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Why Being ‘Anti-Sports’ is Anti-Intellectual
In case you didn’t notice, the NFL football season started this past week.
Of course for some people the glibness of that lead might be laughable: how could one not notice that “Week One” has come and gone, and that fans are in fact now gearing up for Week Two? For others, though, my ho-hum tone is entirely appropriate—to them, football is just part of the background noise in our culture, something you accidentally find yourself watching only in airports and bars because that’s what’s being beamed at you from every available screen.
No problem with either of those outlooks. Nor is there one if you happen to occupy the vast middle ground between them, meaning that you basically note sports in passing, maybe even tune in when a championship is at stake, but would hardly classify yourself as a fan.
Nope, no problem at all.
The trouble starts when these different groups start characterizing each other with broad generalities. Compounding this unnecessary acrimony is any approach that does this in the name of a social critique—for the greater good, as it were. “Incisiveness” of thought as a cover for divisiveness of action.
I bring this up because I recently stumbled across the Twitter stream of @AntiProSports. Here are some gems from just the last few days…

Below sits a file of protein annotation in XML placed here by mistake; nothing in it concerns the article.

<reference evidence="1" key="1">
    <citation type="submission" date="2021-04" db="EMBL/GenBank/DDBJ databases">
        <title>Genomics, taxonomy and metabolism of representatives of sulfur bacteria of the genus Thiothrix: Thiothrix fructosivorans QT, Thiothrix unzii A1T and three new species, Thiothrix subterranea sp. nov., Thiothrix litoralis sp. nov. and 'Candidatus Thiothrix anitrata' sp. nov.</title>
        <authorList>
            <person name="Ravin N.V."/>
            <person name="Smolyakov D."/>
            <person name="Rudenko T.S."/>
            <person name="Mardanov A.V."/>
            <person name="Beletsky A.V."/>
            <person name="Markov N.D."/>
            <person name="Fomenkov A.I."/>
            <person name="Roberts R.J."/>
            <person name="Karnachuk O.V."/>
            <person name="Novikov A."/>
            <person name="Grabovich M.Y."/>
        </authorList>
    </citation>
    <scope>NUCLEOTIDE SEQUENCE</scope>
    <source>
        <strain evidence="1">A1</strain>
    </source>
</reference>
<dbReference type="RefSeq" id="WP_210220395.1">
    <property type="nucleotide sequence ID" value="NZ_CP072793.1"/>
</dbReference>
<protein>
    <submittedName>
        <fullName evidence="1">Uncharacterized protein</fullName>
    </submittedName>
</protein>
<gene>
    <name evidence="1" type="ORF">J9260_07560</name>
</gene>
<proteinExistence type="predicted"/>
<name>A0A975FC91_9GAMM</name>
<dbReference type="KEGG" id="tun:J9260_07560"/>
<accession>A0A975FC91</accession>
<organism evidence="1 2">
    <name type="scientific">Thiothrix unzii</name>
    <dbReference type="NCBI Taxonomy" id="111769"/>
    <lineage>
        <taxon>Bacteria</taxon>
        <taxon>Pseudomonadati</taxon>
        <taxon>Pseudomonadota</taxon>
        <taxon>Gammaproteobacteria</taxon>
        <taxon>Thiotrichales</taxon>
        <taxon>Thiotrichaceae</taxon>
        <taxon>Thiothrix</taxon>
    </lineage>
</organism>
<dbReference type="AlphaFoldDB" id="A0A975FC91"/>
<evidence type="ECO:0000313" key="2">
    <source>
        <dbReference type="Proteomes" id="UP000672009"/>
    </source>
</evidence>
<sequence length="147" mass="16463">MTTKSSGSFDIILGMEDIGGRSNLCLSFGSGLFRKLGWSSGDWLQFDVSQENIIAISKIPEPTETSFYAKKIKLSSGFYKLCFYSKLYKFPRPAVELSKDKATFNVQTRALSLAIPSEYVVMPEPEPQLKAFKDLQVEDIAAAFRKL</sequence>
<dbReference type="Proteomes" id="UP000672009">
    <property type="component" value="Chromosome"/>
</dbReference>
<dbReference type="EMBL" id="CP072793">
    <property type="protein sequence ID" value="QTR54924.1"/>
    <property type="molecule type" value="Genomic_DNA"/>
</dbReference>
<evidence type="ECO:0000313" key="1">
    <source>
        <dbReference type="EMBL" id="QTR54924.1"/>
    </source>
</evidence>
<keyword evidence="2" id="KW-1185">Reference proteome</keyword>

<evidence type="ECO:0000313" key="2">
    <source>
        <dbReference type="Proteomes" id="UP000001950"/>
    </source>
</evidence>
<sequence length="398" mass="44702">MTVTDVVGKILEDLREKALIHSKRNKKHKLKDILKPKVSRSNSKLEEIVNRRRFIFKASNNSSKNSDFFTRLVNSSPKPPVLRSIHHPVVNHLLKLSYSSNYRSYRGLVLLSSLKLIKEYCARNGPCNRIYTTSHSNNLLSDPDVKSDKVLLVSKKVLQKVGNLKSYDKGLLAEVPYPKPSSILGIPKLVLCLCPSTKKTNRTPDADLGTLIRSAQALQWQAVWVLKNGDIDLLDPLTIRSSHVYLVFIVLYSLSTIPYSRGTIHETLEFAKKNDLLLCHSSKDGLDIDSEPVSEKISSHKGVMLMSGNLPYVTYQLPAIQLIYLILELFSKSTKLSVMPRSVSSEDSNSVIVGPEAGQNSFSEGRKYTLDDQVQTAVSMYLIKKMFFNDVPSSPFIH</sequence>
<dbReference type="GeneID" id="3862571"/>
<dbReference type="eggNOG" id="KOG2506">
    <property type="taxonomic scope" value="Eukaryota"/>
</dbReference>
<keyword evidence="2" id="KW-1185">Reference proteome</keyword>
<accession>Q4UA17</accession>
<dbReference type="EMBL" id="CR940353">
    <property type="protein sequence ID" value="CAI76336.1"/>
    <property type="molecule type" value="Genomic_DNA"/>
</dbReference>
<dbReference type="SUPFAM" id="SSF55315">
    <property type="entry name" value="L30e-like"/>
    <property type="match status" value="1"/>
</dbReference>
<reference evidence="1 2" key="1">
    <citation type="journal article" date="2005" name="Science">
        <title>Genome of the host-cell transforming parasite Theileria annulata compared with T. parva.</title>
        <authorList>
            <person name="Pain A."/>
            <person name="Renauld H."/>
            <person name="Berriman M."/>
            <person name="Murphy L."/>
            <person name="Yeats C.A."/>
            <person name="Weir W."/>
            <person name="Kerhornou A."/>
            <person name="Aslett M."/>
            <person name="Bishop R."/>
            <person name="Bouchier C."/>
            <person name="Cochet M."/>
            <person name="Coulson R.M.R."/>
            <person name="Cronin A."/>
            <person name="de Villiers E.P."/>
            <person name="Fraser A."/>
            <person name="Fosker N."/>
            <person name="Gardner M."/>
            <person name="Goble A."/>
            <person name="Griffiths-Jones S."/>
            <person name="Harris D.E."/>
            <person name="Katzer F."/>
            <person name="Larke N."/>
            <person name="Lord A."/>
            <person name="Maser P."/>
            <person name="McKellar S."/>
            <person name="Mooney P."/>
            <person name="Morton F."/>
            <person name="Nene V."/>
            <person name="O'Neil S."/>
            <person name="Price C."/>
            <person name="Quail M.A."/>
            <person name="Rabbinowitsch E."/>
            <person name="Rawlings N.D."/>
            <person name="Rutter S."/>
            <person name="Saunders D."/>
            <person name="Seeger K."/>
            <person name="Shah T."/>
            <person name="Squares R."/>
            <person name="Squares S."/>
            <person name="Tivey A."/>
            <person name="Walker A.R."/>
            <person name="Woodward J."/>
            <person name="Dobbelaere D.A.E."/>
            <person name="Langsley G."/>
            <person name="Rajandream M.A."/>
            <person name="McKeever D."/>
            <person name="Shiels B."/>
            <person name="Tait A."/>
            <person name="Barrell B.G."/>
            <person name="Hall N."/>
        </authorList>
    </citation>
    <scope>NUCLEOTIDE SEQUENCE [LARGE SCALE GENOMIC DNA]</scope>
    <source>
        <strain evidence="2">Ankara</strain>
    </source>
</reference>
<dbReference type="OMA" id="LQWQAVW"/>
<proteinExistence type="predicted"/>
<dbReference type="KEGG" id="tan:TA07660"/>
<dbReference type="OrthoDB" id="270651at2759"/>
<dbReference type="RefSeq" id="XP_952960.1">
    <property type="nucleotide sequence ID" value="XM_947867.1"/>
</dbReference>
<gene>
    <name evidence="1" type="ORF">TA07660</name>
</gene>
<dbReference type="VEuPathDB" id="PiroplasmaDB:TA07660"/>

Professional sports destroy the mental and social capacity of millions of viewers.
That’s the credo in a nutshell; the couple of statements that follow represent a bit of expansion on that core belief. Note that the notion of passive watching that’s suggested here applies to huge swaths of culture, pop and otherwise, as well… audiences for Doctor Who and nineteenth century opera also “sit there watching.”
Professional sports wipe out human potential; millions could have read, created, built, instead, they sit there watching. [sic]
Professional sports destroy the spirit of action; they turn people into psychological weaklings who need to be fed entertainment.
We might also note regarding the first of those statements that the act of spectatorship is not limited to pro (i.e., “corporate-owned”) sports but comprises amateur and scholastic competitions, too. So when we watch our kids or students in soccer matches or karate tournaments that’s certainly time we could spend building things or catching up on a bestseller. Now, am I going too far by bringing youngsters into this rebuttal? I don’t think so–because of the nature and purpose of this blog, and because of the following contentions…
Professional sports are designed to negate the social creativity of the populace; they keep people fixated onto moving televised images.
Professional sports are used to channel the creativity of children away from politics towards massive spectacles.